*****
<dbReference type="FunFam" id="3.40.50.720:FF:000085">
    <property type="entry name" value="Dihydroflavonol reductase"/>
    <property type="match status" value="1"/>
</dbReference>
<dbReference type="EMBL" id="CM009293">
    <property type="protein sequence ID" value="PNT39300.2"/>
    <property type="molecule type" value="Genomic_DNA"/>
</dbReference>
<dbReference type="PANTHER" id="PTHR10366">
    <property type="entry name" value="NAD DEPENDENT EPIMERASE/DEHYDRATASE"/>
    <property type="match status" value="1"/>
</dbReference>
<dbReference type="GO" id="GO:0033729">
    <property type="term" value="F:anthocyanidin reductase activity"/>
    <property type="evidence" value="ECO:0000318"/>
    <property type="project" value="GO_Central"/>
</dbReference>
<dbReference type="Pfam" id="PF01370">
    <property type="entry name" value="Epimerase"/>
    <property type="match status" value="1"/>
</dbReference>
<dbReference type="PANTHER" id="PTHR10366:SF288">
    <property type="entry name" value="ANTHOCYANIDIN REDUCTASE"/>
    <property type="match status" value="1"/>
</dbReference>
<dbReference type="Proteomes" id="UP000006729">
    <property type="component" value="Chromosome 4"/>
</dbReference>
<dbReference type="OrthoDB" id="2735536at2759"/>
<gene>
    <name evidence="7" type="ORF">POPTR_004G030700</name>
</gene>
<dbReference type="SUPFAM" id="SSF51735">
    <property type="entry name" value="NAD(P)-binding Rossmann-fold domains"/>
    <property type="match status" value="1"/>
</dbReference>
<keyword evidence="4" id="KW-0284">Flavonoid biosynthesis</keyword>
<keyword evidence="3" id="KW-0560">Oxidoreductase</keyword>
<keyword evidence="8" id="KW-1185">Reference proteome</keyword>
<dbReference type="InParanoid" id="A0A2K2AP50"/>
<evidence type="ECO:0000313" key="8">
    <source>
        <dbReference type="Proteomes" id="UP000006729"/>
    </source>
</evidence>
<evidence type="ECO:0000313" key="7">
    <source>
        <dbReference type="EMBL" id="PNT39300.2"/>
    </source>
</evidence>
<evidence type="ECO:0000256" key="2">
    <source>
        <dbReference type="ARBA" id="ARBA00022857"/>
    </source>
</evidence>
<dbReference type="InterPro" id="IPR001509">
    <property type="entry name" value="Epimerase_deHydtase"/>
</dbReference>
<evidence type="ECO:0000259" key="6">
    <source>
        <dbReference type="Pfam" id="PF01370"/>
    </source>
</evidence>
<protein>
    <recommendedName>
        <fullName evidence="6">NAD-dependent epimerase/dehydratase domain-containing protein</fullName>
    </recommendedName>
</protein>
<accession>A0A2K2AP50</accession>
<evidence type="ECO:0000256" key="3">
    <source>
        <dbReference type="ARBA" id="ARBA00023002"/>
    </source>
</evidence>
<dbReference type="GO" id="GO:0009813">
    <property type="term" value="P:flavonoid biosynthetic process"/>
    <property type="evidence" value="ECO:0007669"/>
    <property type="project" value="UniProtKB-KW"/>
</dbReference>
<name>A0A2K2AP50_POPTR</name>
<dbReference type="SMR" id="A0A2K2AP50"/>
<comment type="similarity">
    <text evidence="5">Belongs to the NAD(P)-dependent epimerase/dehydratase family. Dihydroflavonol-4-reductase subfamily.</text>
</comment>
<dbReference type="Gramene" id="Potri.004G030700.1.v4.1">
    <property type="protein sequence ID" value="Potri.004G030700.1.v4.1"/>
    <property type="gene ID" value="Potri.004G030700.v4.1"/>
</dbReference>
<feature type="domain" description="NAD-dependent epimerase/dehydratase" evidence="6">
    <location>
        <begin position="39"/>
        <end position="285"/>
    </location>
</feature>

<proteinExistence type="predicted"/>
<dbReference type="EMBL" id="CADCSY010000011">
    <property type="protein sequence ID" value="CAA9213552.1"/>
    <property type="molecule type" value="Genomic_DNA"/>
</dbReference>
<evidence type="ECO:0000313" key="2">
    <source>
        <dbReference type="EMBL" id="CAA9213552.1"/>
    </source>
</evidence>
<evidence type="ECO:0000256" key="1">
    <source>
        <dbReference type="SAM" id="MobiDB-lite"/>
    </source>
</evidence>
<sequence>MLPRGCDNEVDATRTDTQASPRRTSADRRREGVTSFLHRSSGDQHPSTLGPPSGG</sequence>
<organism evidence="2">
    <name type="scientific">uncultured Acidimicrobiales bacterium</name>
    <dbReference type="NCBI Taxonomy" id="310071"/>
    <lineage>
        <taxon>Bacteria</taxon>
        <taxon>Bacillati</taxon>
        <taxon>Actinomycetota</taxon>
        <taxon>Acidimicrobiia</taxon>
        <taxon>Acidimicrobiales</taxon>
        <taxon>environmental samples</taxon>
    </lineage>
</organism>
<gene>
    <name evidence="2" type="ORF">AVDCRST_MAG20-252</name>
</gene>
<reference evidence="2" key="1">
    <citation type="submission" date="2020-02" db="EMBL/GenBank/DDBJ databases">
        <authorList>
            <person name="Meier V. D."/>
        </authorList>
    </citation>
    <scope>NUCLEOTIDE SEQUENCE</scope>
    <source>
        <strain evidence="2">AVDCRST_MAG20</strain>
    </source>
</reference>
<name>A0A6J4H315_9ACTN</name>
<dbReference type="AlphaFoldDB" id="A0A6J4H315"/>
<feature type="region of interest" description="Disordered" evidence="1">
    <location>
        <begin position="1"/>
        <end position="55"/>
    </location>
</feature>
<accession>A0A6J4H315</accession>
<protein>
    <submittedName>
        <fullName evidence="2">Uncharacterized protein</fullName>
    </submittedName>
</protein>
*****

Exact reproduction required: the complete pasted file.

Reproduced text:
<dbReference type="FunFam" id="3.40.50.720:FF:000085">
    <property type="entry name" value="Dihydroflavonol reductase"/>
    <property type="match status" value="1"/>
</dbReference>
<dbReference type="EMBL" id="CM009293">
    <property type="protein sequence ID" value="PNT39300.2"/>
    <property type="molecule type" value="Genomic_DNA"/>
</dbReference>
<dbReference type="PANTHER" id="PTHR10366">
    <property type="entry name" value="NAD DEPENDENT EPIMERASE/DEHYDRATASE"/>
    <property type="match status" value="1"/>
</dbReference>
<dbReference type="GO" id="GO:0033729">
    <property type="term" value="F:anthocyanidin reductase activity"/>
    <property type="evidence" value="ECO:0000318"/>
    <property type="project" value="GO_Central"/>
</dbReference>
<dbReference type="Pfam" id="PF01370">
    <property type="entry name" value="Epimerase"/>
    <property type="match status" value="1"/>
</dbReference>
<dbReference type="PANTHER" id="PTHR10366:SF288">
    <property type="entry name" value="ANTHOCYANIDIN REDUCTASE"/>
    <property type="match status" value="1"/>
</dbReference>
<dbReference type="Proteomes" id="UP000006729">
    <property type="component" value="Chromosome 4"/>
</dbReference>
<dbReference type="OrthoDB" id="2735536at2759"/>
<gene>
    <name evidence="7" type="ORF">POPTR_004G030700</name>
</gene>
<dbReference type="SUPFAM" id="SSF51735">
    <property type="entry name" value="NAD(P)-binding Rossmann-fold domains"/>
    <property type="match status" value="1"/>
</dbReference>
<keyword evidence="4" id="KW-0284">Flavonoid biosynthesis</keyword>
<keyword evidence="3" id="KW-0560">Oxidoreductase</keyword>
<keyword evidence="8" id="KW-1185">Reference proteome</keyword>
<dbReference type="InParanoid" id="A0A2K2AP50"/>
<evidence type="ECO:0000313" key="8">
    <source>
        <dbReference type="Proteomes" id="UP000006729"/>
    </source>
</evidence>
<evidence type="ECO:0000313" key="7">
    <source>
        <dbReference type="EMBL" id="PNT39300.2"/>
    </source>
</evidence>
<evidence type="ECO:0000256" key="2">
    <source>
        <dbReference type="ARBA" id="ARBA00022857"/>
    </source>
</evidence>
<dbReference type="InterPro" id="IPR001509">
    <property type="entry name" value="Epimerase_deHydtase"/>
</dbReference>
<evidence type="ECO:0000259" key="6">
    <source>
        <dbReference type="Pfam" id="PF01370"/>
    </source>
</evidence>
<protein>
    <recommendedName>
        <fullName evidence="6">NAD-dependent epimerase/dehydratase domain-containing protein</fullName>
    </recommendedName>
</protein>
<accession>A0A2K2AP50</accession>
<evidence type="ECO:0000256" key="3">
    <source>
        <dbReference type="ARBA" id="ARBA00023002"/>
    </source>
</evidence>
<dbReference type="GO" id="GO:0009813">
    <property type="term" value="P:flavonoid biosynthetic process"/>
    <property type="evidence" value="ECO:0007669"/>
    <property type="project" value="UniProtKB-KW"/>
</dbReference>
<name>A0A2K2AP50_POPTR</name>
<dbReference type="SMR" id="A0A2K2AP50"/>
<comment type="similarity">
    <text evidence="5">Belongs to the NAD(P)-dependent epimerase/dehydratase family. Dihydroflavonol-4-reductase subfamily.</text>
</comment>
<dbReference type="Gramene" id="Potri.004G030700.1.v4.1">
    <property type="protein sequence ID" value="Potri.004G030700.1.v4.1"/>
    <property type="gene ID" value="Potri.004G030700.v4.1"/>
</dbReference>
<feature type="domain" description="NAD-dependent epimerase/dehydratase" evidence="6">
    <location>
        <begin position="39"/>
        <end position="285"/>
    </location>
</feature>

<proteinExistence type="predicted"/>
<dbReference type="EMBL" id="CADCSY010000011">
    <property type="protein sequence ID" value="CAA9213552.1"/>
    <property type="molecule type" value="Genomic_DNA"/>
</dbReference>
<evidence type="ECO:0000313" key="2">
    <source>
        <dbReference type="EMBL" id="CAA9213552.1"/>
    </source>
</evidence>
<evidence type="ECO:0000256" key="1">
    <source>
        <dbReference type="SAM" id="MobiDB-lite"/>
    </source>
</evidence>
<sequence>MLPRGCDNEVDATRTDTQASPRRTSADRRREGVTSFLHRSSGDQHPSTLGPPSGG</sequence>
<organism evidence="2">
    <name type="scientific">uncultured Acidimicrobiales bacterium</name>
    <dbReference type="NCBI Taxonomy" id="310071"/>
    <lineage>
        <taxon>Bacteria</taxon>
        <taxon>Bacillati</taxon>
        <taxon>Actinomycetota</taxon>
        <taxon>Acidimicrobiia</taxon>
        <taxon>Acidimicrobiales</taxon>
        <taxon>environmental samples</taxon>
    </lineage>
</organism>
<gene>
    <name evidence="2" type="ORF">AVDCRST_MAG20-252</name>
</gene>
<reference evidence="2" key="1">
    <citation type="submission" date="2020-02" db="EMBL/GenBank/DDBJ databases">
        <authorList>
            <person name="Meier V. D."/>
        </authorList>
    </citation>
    <scope>NUCLEOTIDE SEQUENCE</scope>
    <source>
        <strain evidence="2">AVDCRST_MAG20</strain>
    </source>
</reference>
<name>A0A6J4H315_9ACTN</name>
<dbReference type="AlphaFoldDB" id="A0A6J4H315"/>
<feature type="region of interest" description="Disordered" evidence="1">
    <location>
        <begin position="1"/>
        <end position="55"/>
    </location>
</feature>
<accession>A0A6J4H315</accession>
<protein>
    <submittedName>
        <fullName evidence="2">Uncharacterized protein</fullName>
    </submittedName>
</protein>